Hence why if the government were to exercise the options I mentioned earlier (gut pensions, withdraw winter fuel payments and free TV licenses, force older workers into retirement) I don’t think there will be a lot of sympathy from the younger generations. And when pensioners start to struggle because a jump in inflation and a bear market has suddenly made it harder to fund their retirement, I suspect many will say, you made your bed now lie in it.

In short anyone of pension age, or approaching it (and you might be retiring a little earlier now than you thought!) who voted for Brexit has just voted for a more scary and unpredictable financial future.

Anti-Intellectualism and racism

We now live in a post-facts era. In the referendum campaign, many facts and certainties (i.e. that the £350 million a week claim was rubbish, that the pound would fall in value, that the UK’s credit rating would be cut, etc.) were simply ignored by leave voters, in favour of lies, myths and half baked bullshit. It is, as Dana Nuccitelli points out, not really surprising to learn that many Brexit voters also happen to be climate change deniers.

So Brexit does suggest the sort of rising anti-intellectualism that we’ve been seeing in America has now spread to the UK. Given how crucial science is to the UK economy, this is a very worrying development. Quite apart from the fact that UK universities and tech companies are highly dependant on EU research funding (as well as access to the EEA for collaborative research purposes), this could well represent a slide backwards for the UK. One could see the UK falling behind in the science race, which will of course eventually have a devastate economic effect on the country.

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And one of the post-referendum effects seems to be that its now okay to be openly racist in the UK. Many ethnic minorities have complained about an upsurge in racist abuse. Least we forget an MP was killed during the campaign. Unfortunately, I don’t think this will prove to be an isolated incident.

And coincidently, the view from abroad isn’t good. Many in the hostel’s in Norway whom I met from around the world took this referendum as being essentially an opinion poll on how racist Britain is. Given that 52% on a turn out of 70% voted leave, some are interpreting this as saying that 37% of British are racists. Britain’s reputation in the world has taken a severe beating as a result.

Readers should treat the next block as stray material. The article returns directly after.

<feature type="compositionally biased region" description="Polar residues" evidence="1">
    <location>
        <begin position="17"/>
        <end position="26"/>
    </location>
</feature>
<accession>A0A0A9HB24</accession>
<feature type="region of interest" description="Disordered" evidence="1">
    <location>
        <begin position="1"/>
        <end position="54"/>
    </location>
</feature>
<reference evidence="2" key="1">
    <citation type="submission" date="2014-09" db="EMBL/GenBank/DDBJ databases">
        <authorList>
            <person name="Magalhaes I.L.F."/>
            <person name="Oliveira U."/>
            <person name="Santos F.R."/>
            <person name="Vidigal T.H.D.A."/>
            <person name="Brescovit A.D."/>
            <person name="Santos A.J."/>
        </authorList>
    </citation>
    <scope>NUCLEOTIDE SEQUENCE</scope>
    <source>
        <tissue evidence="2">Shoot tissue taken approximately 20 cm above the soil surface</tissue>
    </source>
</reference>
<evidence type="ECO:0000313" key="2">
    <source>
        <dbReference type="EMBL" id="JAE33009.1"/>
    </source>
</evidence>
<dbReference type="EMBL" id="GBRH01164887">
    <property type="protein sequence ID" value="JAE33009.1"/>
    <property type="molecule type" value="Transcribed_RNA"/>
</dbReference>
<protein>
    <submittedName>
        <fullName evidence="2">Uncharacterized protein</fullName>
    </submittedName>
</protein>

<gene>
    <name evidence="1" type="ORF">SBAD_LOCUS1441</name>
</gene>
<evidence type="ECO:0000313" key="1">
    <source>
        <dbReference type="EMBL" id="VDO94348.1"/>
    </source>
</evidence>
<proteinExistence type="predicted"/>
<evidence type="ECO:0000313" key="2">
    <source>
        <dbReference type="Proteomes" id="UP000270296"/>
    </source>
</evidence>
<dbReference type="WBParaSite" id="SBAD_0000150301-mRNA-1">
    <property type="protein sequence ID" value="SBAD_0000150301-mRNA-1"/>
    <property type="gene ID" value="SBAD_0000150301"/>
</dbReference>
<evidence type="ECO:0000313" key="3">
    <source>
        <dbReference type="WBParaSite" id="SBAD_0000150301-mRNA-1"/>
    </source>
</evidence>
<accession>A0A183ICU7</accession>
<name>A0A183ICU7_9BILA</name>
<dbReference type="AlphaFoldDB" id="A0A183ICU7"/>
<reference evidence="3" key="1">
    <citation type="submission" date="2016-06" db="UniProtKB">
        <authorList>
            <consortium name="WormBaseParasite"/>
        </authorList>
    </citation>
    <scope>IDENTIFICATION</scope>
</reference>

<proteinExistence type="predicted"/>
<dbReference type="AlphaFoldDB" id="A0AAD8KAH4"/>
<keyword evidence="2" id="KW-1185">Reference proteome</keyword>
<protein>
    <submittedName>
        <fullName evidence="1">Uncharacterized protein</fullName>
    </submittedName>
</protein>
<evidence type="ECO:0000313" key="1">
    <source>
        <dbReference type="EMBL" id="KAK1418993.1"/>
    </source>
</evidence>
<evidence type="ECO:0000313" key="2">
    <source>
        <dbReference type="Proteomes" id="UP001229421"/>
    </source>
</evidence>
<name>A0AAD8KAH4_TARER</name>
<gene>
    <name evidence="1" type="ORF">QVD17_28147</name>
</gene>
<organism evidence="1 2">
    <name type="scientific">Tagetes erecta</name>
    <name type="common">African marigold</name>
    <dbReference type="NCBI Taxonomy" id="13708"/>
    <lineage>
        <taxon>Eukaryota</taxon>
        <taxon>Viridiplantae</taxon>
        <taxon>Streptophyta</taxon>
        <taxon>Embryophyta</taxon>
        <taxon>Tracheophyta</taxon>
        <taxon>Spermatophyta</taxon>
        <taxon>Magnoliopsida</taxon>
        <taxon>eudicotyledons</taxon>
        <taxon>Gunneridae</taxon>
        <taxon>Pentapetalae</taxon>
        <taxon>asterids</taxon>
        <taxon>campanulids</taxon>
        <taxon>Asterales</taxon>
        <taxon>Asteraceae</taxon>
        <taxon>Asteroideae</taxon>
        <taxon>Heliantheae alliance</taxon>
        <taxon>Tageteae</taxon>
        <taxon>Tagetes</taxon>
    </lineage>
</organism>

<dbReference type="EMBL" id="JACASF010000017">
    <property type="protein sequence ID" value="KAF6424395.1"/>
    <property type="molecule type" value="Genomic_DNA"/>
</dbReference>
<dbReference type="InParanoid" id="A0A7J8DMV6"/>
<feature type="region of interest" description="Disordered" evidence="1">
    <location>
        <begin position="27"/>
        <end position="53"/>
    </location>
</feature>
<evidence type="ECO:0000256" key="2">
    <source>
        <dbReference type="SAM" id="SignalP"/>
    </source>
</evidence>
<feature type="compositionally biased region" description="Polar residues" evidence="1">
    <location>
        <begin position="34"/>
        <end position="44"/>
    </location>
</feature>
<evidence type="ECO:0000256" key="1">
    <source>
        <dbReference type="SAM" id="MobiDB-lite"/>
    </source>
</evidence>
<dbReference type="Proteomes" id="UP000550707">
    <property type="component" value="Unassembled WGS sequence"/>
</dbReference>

It worth watching what some of the US media are making of this, here’s Samatha Bea’s take on Brexit, the Daily Show’s and John Oliver’s.

Will German’s still buying Mini’s or Indians buy Jaguar cars they know to have been built by bigots? Will Beefeater Gin (which was being heavily marketed in Sweden while I was there) still be touting their Britishness when most people associate Britain with racism and bigotry? And will high tech firms set up in a country where their ethnic minority workers face racial harassment on the streets and bureaucratic racism from the state just because they had the nerve to come here and push money into the UK economy?

UK Trumped

Donald Trump, who showed all his keen political skills by arriving in the country at the worst possible time. It was a bit like a fan of KISS showing up to a concert the day after when a Baptist prayer group were renting the hall.

Trump did make some noises that he favoured Brexit and would offer the UK a favourable trade deal. Fat chance of that, Trump after all has flip-flopped his way through this whole campaign.

Trump is very much a protectionist and the idea that he would offer the UK a deal that will put his own business and the jobs of those voting for him at a disadvantage is clearly not going to happen. Once all of this is pointed out to him, he’d likely drag his feet on any deal and demand lots of concession, which (given how desperate the UK will be to get a deal) Westminster will have to concede on. He’ll probably insist on Windsor castle being named the Trump palace and putting a golf course across the tops of the cliff’s of Dover.

The UK’s best hope is that Clinton wins and wins big, with her party gaining a majority in Congress. This will cause her to focus on domestic politics and she’ll be anxious to avoid distractions. So she’ll toss the Brit’s a bone and perhaps given in on a few points. However anyone thinking that 60 million can get a better deal from 300 million Americans, than 450 million Europeans can get is clearly living in cloud cuckoo land.

And the UK will also now have to negotiate trade deals with other countries too, Japan, China, India, etc. In all cases they have the UK over a barrel. As noted, already there’s talk of Hinkley C being cancelled because of Brexit and of major infrastructure projects being put off as it is. Many UK jobs are dependant on foreign firms (increasingly owned by Asia) remaining in the UK. So its inevitable that the UK will not get anything like the deal it currently gets from these countries by being in the EU.

Indeed, its the WTO the UK first needs to square the circle with. Technically the UK will now have to join the WTO and its chief has already warned that’s not going to be straight forward, getting more difficult the further the UK drifts from a EEA style Norway model. Without WTO membership foreign trade becomes increasingly difficult.

A second vote?

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All of these things explains why several million have signed a petition calling for a 2nd vote. Already several Tories have suggested that there should be a 2nd referendum on the terms of any exit deal, while the lib dem leader is promising to try and stop Brexit and if that doesn’t work campaign on a platform of taking the UK back into the EU.